Skip Nav
The Bride in This Beauty and the Beast Shoot Wore Disney's Official Belle Gown!
Gift Guide
Think (Millennial) Pink! 51 Products You and Your BFFs Will Swoon Over
Put the "Oh!" in Orgasm With These 10 Tips

Are Gas Prices the Real Reason For the Housing Crisis?

I'm already a fan of Scotty Iseri's politically-charged pop music — but when he puts together a Morgan Spurlock-esque explanation about how the housing crisis isn't really due so much to "predatory lending" and "reckless borrowing" but the cost of getting out to those McMansions my interest was piqued.

Scotty's piece studies Buffalo Grove, outside of Chicago, IL, where residents spend almost a quarter of their income on transportation cost, and nothing is accessible without getting behind a wheel. Showing how Buffalo Grove's houses have declined 8 percent in value, while Chicago — where it's possible to live close to everything you need without getting in a car has seen housing prices go up almost 10 percent, makes a lot of sense. Similar trends are happening in Portland, Pittsburgh, and Los Angeles, where the draw of houses far away pales in comparison to that ubiquitous "pain at the pump."

What do you think? Is gas the real grinch?

Around The Web
Join The Conversation
lexichloe lexichloe 8 years
The content of this post really doesn't make sense. Everyone knows the reason there is a mortgage crisis is b/c of the adjustable rate loans that companies approved 5 yrs ago. People were allowed to put NOTHING down on a $150,000+ loan, and that let SEVERAL people who could have never afforded homes, homes. Fast forward to now, and you see tens of homes for sell in any given neighborhood. Gas prices didn't make those people foreclose, the adjustable rates did.
snowysakurasky snowysakurasky 8 years
either way, people are stupid for driving cars that use a lot of gas. and those are usually the people who complain about gas and want to vote for mccain because of gas :(. the mortgage crisis was due to not enough regulation on the mortgage industry, and some people just being surprisingly dumb. i am guessing that some of the mortgage brokers were just as tricky as used-car salesmen.
True-Song True-Song 8 years
I wasn't talking about the lawsuits. I was talking about stories I heard on NPR about people who were told things about their mortgages that aren't true. I will try to find the stories if I can but it was a while ago so it may take me a bit.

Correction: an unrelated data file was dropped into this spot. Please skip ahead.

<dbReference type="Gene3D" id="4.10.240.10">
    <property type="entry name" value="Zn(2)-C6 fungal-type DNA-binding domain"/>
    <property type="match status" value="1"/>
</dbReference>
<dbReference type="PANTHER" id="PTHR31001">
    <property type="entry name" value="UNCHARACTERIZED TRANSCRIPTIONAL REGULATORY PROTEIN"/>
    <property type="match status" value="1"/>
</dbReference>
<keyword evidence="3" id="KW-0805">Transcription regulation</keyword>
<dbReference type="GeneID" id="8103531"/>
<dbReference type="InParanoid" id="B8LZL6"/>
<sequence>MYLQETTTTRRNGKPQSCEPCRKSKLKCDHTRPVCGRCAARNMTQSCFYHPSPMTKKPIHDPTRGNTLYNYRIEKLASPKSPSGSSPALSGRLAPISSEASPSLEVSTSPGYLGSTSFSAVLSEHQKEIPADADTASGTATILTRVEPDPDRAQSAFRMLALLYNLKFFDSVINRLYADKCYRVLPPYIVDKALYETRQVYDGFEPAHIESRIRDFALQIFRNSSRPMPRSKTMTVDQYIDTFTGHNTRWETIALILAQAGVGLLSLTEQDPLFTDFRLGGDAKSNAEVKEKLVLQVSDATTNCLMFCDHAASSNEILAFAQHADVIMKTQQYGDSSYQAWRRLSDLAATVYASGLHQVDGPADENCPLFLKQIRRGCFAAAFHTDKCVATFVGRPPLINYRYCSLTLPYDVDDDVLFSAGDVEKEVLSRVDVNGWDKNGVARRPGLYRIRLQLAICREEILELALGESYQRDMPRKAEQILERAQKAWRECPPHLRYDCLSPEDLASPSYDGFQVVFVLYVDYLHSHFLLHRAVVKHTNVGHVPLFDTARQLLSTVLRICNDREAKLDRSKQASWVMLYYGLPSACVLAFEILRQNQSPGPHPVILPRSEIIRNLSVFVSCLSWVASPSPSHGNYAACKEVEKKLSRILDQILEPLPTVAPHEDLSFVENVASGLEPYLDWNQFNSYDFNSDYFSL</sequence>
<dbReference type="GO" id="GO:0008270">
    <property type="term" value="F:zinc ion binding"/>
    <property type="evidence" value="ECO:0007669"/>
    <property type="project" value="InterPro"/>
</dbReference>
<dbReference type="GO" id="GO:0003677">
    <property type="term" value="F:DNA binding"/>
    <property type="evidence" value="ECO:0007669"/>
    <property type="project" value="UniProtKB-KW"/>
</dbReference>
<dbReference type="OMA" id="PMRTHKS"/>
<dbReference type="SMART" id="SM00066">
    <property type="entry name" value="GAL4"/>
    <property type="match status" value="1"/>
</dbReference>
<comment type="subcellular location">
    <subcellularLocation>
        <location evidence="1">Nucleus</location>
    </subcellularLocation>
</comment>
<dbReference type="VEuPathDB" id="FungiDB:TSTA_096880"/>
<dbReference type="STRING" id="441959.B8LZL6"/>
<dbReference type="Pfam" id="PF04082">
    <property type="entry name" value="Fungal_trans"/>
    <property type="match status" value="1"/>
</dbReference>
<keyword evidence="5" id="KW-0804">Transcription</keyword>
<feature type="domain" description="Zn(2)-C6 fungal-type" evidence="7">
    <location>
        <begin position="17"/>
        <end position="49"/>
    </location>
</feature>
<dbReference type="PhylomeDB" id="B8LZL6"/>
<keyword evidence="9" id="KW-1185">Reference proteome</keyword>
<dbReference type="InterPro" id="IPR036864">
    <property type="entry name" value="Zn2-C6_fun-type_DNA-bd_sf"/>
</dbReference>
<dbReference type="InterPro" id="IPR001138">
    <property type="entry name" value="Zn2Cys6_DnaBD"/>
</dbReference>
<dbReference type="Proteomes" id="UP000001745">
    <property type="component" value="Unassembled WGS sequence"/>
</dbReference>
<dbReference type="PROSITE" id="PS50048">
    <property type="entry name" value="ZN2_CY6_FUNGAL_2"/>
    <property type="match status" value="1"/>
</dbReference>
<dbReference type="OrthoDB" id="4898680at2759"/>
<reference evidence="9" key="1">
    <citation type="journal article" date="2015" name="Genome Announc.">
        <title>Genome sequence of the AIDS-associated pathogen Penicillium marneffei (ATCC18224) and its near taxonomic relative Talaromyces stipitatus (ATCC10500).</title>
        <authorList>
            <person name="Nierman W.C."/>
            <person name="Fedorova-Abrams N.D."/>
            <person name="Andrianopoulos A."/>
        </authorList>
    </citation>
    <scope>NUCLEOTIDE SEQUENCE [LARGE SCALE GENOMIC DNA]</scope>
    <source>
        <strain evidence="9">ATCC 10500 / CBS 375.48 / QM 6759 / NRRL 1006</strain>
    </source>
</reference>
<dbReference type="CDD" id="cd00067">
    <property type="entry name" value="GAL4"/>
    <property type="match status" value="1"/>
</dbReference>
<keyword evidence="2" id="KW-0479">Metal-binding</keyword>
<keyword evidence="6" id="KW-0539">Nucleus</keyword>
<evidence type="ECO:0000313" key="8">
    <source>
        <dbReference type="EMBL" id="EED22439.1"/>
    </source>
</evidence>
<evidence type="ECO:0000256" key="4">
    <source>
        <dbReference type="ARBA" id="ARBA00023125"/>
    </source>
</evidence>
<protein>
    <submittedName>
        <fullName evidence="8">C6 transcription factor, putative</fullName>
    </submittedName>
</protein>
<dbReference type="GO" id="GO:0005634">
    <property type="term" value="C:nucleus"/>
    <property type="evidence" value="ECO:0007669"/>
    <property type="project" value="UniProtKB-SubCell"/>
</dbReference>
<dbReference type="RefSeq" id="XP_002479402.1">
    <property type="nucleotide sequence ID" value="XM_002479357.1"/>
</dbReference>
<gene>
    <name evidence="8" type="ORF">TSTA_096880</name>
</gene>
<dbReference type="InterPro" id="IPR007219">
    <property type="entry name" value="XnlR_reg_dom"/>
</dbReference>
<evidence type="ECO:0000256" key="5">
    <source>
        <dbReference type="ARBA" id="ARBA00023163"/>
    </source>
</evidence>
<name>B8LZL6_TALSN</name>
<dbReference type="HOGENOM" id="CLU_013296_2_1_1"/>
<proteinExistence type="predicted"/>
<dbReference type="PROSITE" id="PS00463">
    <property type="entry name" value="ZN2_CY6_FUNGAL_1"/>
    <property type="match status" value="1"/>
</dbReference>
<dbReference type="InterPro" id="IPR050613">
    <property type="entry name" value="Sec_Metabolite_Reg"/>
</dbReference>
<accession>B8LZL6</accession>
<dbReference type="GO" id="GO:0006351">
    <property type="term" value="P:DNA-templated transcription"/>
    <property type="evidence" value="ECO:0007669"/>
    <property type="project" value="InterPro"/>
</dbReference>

Great-Sommelier Great-Sommelier 8 years
And the only proof provided is a link to lawsuits.
True-Song True-Song 8 years
What are you talking about? How do you get "all law suits are facts" from "some people were lied to by brokers."
Great-Sommelier Great-Sommelier 8 years
Fact? Proven? So all lawsuits are facts? All of them are the truth?
True-Song True-Song 8 years
Some people. And it's not even...this isn't a matter of opinion, it's a fact!
Great-Sommelier Great-Sommelier 8 years
Torg, you put disclaimers on posts all you want. The message you are repeatedly saying is that people were lied to.
True-Song True-Song 8 years
>But, according to you, the lesson learned is, wow, someone must be blamed for this. I can't possibly be responsible. Big evil corporation is to blame. If this is honestly your take on my position, then you're either not reading my comments, you're choosing to misinterpret, or maybe just trying to be contrary. I don't know, but I don't know how to make myself more clear.
Great-Sommelier Great-Sommelier 8 years
and I am not defending it. It just is. That is sales. Most these people work on commision. If someone isn't lying to you, what is the problem? If you are dumb and get taken advantage of, guess what, you are a bit less dumb. Hopefully you learn a lesson. But, according to you, the lesson learned is, wow, someone must be blamed for this. I can't possibly be responsible. Big evil corporation is to blame.
Great-Sommelier Great-Sommelier 8 years
Because Torg, that just goes right along with the huge problem of the lack of personal responsibility that is facing this country. You're right, it is a huge problem. So is credit card debt. So is bankruptcy. Which fits more with the other problems. Bad spending skills or poor people who are lied to?
True-Song True-Song 8 years
That is disgusting. It is one thing to put a positive spin on your product. It is quite another to deliberately lie or mislead someone for profits. I can't believe you would defend someone for tricking someone to make money. And I am not saying we need to bail people out, I am not saying people shouldn't do their homework. What I am saying it that there's blame on both sides. I honestly don't see what's so effing controversial about saying a huge, national, gigantic, messy mortgage crisis is all, 100%, with no other blame elsewhere, the fault of greedy people who wanted giant houses they couldn't afford.
Great-Sommelier Great-Sommelier 8 years
Well, when you put it that way.....:wink:
organicsugr organicsugr 8 years
I'm with Torg on this one GS. Just because you don't have enough money to buy something doesn't mean that you can't afford it.
Great-Sommelier Great-Sommelier 8 years
Torg, that's sales. Saying whatever you can to the particular buyer without actually lying. That goes for cars, insurance, wine, loans, tv's, everything. People make their beds, now they have to lie in them. That is just life. And this bailing people out all the time and blaming other people for our mistakes is a problem. Wait until you are on the stinky end of a moronic lawsuit. It sucks, trust me.
True-Song True-Song 8 years
I agree that everyone needs to read all of their paperwork and educate themselves before signing anything--it is their responsibility. I also think that mortgage brokers need to be honest and fair when dealing with home buyers--that's their responsibility. All I wanted to say originally is that's not "all on the people who wanted the big houses they couldn't afford." There were a lot of factors involved, and blaming one thing oversimplifies the issue.